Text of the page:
CfA: The Lviv Ghetto: Narrating and Mapping the History of Exclusion and Violence
The Center regularly organizes conferences, seminars and workshops focusing on urban experiences, historical developments and modern challenges, with viewpoints from different disciplines and academic approaches. Over time, our partnership network has broadened to include universities, institutions, and projects in Ukraine, Poland, Germany, Israel, the U.S., Austria, Hungary, Sweden, Lithuania, Great Britain, Switzerland, Canada, and the Netherlands. By including public events or digital formats into their programs, we link our academic, digital and public history programs to contribute to broader conversations.
Conferences and workshops are crucial for communicating, introducing, and revisiting ongoing discussions and approaches to studying the cities and the region. They reflect our broader research focuses and are crucial in shaping and developing them, as well as exploring the possibility of new avenues for our research program. Thus, our research focus on cities, wars, and recoveries in the 20th century was enhanced by a series of academic events dealing with the urban perspectives on the history of the First World War, revolutions, and their aftermath: a workshop “Urban Experiences of the Great War in Eastern Europe” (2016), a conference “Multiple Endings? Cities of Eastern Europe in Wars, Revolutions, and Recoveries, 1917-1920s” (2018) and a symposium “Wars, Violence, and Revolutions in Ukraine (1914–1923): Academic and Public Perspectives” (2019).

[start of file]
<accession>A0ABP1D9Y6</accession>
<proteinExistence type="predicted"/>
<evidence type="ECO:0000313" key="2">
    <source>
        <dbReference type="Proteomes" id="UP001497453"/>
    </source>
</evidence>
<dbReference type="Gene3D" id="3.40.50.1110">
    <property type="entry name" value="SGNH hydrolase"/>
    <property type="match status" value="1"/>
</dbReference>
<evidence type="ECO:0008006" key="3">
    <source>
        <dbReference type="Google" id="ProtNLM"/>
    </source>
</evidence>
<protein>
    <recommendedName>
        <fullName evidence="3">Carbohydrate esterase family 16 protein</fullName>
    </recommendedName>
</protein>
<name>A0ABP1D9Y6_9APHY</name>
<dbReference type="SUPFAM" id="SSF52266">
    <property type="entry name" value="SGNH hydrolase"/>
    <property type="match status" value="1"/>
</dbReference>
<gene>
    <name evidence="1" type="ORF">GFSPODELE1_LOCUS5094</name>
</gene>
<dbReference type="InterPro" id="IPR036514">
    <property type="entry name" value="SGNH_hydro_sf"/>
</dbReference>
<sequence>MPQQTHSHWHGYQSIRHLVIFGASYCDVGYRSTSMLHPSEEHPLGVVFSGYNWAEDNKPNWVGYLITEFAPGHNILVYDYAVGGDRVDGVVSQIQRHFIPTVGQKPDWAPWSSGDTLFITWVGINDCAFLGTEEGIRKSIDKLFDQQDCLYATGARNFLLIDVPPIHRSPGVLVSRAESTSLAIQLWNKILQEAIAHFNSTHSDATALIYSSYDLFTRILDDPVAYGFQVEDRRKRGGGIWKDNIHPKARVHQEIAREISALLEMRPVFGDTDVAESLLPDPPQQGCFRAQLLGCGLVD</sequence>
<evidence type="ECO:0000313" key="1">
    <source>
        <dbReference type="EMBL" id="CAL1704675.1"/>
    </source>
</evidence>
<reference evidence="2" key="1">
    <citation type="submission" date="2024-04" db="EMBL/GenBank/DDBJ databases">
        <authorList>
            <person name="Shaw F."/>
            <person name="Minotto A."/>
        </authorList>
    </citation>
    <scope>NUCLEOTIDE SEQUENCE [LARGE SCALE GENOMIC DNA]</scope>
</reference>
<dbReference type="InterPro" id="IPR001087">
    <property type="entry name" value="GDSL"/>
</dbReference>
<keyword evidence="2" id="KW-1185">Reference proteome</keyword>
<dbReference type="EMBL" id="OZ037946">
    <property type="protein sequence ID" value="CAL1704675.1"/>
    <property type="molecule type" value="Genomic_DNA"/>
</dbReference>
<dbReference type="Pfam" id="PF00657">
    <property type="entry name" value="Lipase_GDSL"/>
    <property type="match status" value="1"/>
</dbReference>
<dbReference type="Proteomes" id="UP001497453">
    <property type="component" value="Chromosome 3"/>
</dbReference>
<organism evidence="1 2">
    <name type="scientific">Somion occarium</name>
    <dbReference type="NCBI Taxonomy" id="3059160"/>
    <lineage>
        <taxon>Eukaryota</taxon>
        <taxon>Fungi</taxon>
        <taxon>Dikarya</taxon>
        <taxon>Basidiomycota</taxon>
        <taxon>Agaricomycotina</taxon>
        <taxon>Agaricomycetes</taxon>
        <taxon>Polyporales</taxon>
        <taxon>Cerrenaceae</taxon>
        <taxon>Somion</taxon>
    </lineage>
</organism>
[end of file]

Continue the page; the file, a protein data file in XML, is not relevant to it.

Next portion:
Over the years, the Center's researchers have paid increasing attention to the 20th century, and the experiences of cities in socialism. The international conference "The Ins and Outs of Socialism: Visions and Experiences of Urban Change in the Second World" organized within the framework of Second World Urbanity research network in 2017 and the workshop on architectural photography "Phototecture of Modernism" in 2018 outlined the possibilities of reflecting on socialist urban experiences in global and local perspectives. They were crucial in advancing our research focus on urban professionals, expertise, and planning.
Research and reflection on heritage was a major topic from the very beginning of the Center’s work. Our first large international conference “Jewish Heritage and History in East Central Europe” in 2008 brought together researchers and practitioners to discuss urban heritage and legacies in cities with multi-ethnic pasts and with multiple and often contested narratives. It was crucial in formulating one of our research focuses on urban heritage and generated several initiatives and projects in our program in public history and digital history.
Particularly important for exploring and reflecting the ways of engaging with urban history and cityscape and developing our research on public history and the cities were workshops organized within our summer schools on Jewish history and heritage: "Jewish History Sites in Lviv: Art, Heritage, Commemoration" (2015), "Lemberg/Lwów/לעמבערג/Львів: Literary and Artistic Paths of a Multicultural City" (2016), and "The Power of Museums: Preserving Heritage, Interpreting Past, Shaping Identity" (2017). The topic of memoryscapes in the cities in Ukraine is at the core of a series of workshops "How Cities Remember and How Cities Forget," organized in cooperation with the Center.